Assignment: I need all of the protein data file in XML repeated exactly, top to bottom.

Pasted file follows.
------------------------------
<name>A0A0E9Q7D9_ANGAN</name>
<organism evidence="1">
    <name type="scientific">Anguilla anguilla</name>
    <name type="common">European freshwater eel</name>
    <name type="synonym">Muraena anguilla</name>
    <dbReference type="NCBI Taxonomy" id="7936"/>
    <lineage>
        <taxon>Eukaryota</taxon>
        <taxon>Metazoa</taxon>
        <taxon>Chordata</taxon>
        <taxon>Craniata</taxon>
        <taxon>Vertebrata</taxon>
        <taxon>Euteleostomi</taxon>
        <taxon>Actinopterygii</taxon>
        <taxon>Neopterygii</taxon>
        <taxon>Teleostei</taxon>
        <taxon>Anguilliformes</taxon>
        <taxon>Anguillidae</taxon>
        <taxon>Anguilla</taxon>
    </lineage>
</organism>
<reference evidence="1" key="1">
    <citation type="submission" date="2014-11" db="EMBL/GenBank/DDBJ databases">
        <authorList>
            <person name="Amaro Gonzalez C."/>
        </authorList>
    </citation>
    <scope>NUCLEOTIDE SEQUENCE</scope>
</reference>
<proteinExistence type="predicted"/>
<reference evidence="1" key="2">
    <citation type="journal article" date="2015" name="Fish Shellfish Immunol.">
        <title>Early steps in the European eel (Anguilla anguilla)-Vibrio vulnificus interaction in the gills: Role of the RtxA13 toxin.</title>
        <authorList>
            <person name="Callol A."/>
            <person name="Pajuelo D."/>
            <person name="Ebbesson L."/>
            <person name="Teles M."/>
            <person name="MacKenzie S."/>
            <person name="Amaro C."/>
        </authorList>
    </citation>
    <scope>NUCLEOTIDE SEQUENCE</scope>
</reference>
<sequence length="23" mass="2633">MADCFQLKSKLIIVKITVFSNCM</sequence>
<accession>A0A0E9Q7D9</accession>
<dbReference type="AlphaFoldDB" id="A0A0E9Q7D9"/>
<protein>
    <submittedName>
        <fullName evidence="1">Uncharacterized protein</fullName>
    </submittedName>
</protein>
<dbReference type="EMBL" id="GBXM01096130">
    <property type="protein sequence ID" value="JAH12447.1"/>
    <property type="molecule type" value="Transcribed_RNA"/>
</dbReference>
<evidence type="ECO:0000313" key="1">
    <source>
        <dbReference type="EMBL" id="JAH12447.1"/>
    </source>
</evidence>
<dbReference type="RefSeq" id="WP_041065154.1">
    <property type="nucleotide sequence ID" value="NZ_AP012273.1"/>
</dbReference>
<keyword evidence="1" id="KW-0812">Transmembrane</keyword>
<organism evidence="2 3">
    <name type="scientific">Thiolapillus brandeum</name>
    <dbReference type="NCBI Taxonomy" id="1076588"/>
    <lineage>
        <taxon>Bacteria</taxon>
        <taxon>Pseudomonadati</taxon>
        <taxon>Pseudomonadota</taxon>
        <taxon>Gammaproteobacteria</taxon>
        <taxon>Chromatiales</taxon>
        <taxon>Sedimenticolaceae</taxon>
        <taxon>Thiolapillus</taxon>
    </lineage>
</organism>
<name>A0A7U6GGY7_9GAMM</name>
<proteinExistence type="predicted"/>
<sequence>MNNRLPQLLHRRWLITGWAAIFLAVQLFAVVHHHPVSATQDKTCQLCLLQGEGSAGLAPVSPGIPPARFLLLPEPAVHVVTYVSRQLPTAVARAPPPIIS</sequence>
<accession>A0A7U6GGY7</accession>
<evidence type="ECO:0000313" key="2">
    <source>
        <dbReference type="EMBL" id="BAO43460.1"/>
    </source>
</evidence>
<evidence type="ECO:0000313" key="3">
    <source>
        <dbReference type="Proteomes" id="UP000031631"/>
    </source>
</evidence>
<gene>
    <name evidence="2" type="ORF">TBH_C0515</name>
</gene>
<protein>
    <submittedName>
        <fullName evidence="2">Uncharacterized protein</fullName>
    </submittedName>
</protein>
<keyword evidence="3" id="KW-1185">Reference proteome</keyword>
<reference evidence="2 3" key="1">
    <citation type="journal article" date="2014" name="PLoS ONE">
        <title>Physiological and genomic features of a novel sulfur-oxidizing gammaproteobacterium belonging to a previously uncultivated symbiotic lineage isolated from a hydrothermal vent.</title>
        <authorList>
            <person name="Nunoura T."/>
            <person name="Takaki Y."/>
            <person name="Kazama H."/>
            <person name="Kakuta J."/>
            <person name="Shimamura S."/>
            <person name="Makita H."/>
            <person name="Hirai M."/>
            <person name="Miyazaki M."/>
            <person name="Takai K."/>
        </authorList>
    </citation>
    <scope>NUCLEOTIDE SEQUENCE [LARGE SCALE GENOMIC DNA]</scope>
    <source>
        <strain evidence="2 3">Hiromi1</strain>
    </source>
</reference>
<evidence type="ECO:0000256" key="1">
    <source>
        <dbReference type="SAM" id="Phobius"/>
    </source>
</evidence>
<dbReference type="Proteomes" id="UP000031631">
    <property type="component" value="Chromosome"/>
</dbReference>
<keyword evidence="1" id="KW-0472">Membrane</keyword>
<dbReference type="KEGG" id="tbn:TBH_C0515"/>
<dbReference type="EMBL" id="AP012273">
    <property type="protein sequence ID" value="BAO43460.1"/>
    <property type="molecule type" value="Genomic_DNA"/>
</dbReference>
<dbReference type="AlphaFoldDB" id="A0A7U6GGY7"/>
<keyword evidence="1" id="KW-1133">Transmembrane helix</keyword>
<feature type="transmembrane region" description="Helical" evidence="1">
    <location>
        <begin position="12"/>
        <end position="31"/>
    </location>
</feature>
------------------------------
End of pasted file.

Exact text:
<name>A0A0E9Q7D9_ANGAN</name>
<organism evidence="1">
    <name type="scientific">Anguilla anguilla</name>
    <name type="common">European freshwater eel</name>
    <name type="synonym">Muraena anguilla</name>
    <dbReference type="NCBI Taxonomy" id="7936"/>
    <lineage>
        <taxon>Eukaryota</taxon>
        <taxon>Metazoa</taxon>
        <taxon>Chordata</taxon>
        <taxon>Craniata</taxon>
        <taxon>Vertebrata</taxon>
        <taxon>Euteleostomi</taxon>
        <taxon>Actinopterygii</taxon>
        <taxon>Neopterygii</taxon>
        <taxon>Teleostei</taxon>
        <taxon>Anguilliformes</taxon>
        <taxon>Anguillidae</taxon>
        <taxon>Anguilla</taxon>
    </lineage>
</organism>
<reference evidence="1" key="1">
    <citation type="submission" date="2014-11" db="EMBL/GenBank/DDBJ databases">
        <authorList>
            <person name="Amaro Gonzalez C."/>
        </authorList>
    </citation>
    <scope>NUCLEOTIDE SEQUENCE</scope>
</reference>
<proteinExistence type="predicted"/>
<reference evidence="1" key="2">
    <citation type="journal article" date="2015" name="Fish Shellfish Immunol.">
        <title>Early steps in the European eel (Anguilla anguilla)-Vibrio vulnificus interaction in the gills: Role of the RtxA13 toxin.</title>
        <authorList>
            <person name="Callol A."/>
            <person name="Pajuelo D."/>
            <person name="Ebbesson L."/>
            <person name="Teles M."/>
            <person name="MacKenzie S."/>
            <person name="Amaro C."/>
        </authorList>
    </citation>
    <scope>NUCLEOTIDE SEQUENCE</scope>
</reference>
<sequence length="23" mass="2633">MADCFQLKSKLIIVKITVFSNCM</sequence>
<accession>A0A0E9Q7D9</accession>
<dbReference type="AlphaFoldDB" id="A0A0E9Q7D9"/>
<protein>
    <submittedName>
        <fullName evidence="1">Uncharacterized protein</fullName>
    </submittedName>
</protein>
<dbReference type="EMBL" id="GBXM01096130">
    <property type="protein sequence ID" value="JAH12447.1"/>
    <property type="molecule type" value="Transcribed_RNA"/>
</dbReference>
<evidence type="ECO:0000313" key="1">
    <source>
        <dbReference type="EMBL" id="JAH12447.1"/>
    </source>
</evidence>
<dbReference type="RefSeq" id="WP_041065154.1">
    <property type="nucleotide sequence ID" value="NZ_AP012273.1"/>
</dbReference>
<keyword evidence="1" id="KW-0812">Transmembrane</keyword>
<organism evidence="2 3">
    <name type="scientific">Thiolapillus brandeum</name>
    <dbReference type="NCBI Taxonomy" id="1076588"/>
    <lineage>
        <taxon>Bacteria</taxon>
        <taxon>Pseudomonadati</taxon>
        <taxon>Pseudomonadota</taxon>
        <taxon>Gammaproteobacteria</taxon>
        <taxon>Chromatiales</taxon>
        <taxon>Sedimenticolaceae</taxon>
        <taxon>Thiolapillus</taxon>
    </lineage>
</organism>
<name>A0A7U6GGY7_9GAMM</name>
<proteinExistence type="predicted"/>
<sequence>MNNRLPQLLHRRWLITGWAAIFLAVQLFAVVHHHPVSATQDKTCQLCLLQGEGSAGLAPVSPGIPPARFLLLPEPAVHVVTYVSRQLPTAVARAPPPIIS</sequence>
<accession>A0A7U6GGY7</accession>
<evidence type="ECO:0000313" key="2">
    <source>
        <dbReference type="EMBL" id="BAO43460.1"/>
    </source>
</evidence>
<evidence type="ECO:0000313" key="3">
    <source>
        <dbReference type="Proteomes" id="UP000031631"/>
    </source>
</evidence>
<gene>
    <name evidence="2" type="ORF">TBH_C0515</name>
</gene>
<protein>
    <submittedName>
        <fullName evidence="2">Uncharacterized protein</fullName>
    </submittedName>
</protein>
<keyword evidence="3" id="KW-1185">Reference proteome</keyword>
<reference evidence="2 3" key="1">
    <citation type="journal article" date="2014" name="PLoS ONE">
        <title>Physiological and genomic features of a novel sulfur-oxidizing gammaproteobacterium belonging to a previously uncultivated symbiotic lineage isolated from a hydrothermal vent.</title>
        <authorList>
            <person name="Nunoura T."/>
            <person name="Takaki Y."/>
            <person name="Kazama H."/>
            <person name="Kakuta J."/>
            <person name="Shimamura S."/>
            <person name="Makita H."/>
            <person name="Hirai M."/>
            <person name="Miyazaki M."/>
            <person name="Takai K."/>
        </authorList>
    </citation>
    <scope>NUCLEOTIDE SEQUENCE [LARGE SCALE GENOMIC DNA]</scope>
    <source>
        <strain evidence="2 3">Hiromi1</strain>
    </source>
</reference>
<evidence type="ECO:0000256" key="1">
    <source>
        <dbReference type="SAM" id="Phobius"/>
    </source>
</evidence>
<dbReference type="Proteomes" id="UP000031631">
    <property type="component" value="Chromosome"/>
</dbReference>
<keyword evidence="1" id="KW-0472">Membrane</keyword>
<dbReference type="KEGG" id="tbn:TBH_C0515"/>
<dbReference type="EMBL" id="AP012273">
    <property type="protein sequence ID" value="BAO43460.1"/>
    <property type="molecule type" value="Genomic_DNA"/>
</dbReference>
<dbReference type="AlphaFoldDB" id="A0A7U6GGY7"/>
<keyword evidence="1" id="KW-1133">Transmembrane helix</keyword>
<feature type="transmembrane region" description="Helical" evidence="1">
    <location>
        <begin position="12"/>
        <end position="31"/>
    </location>
</feature>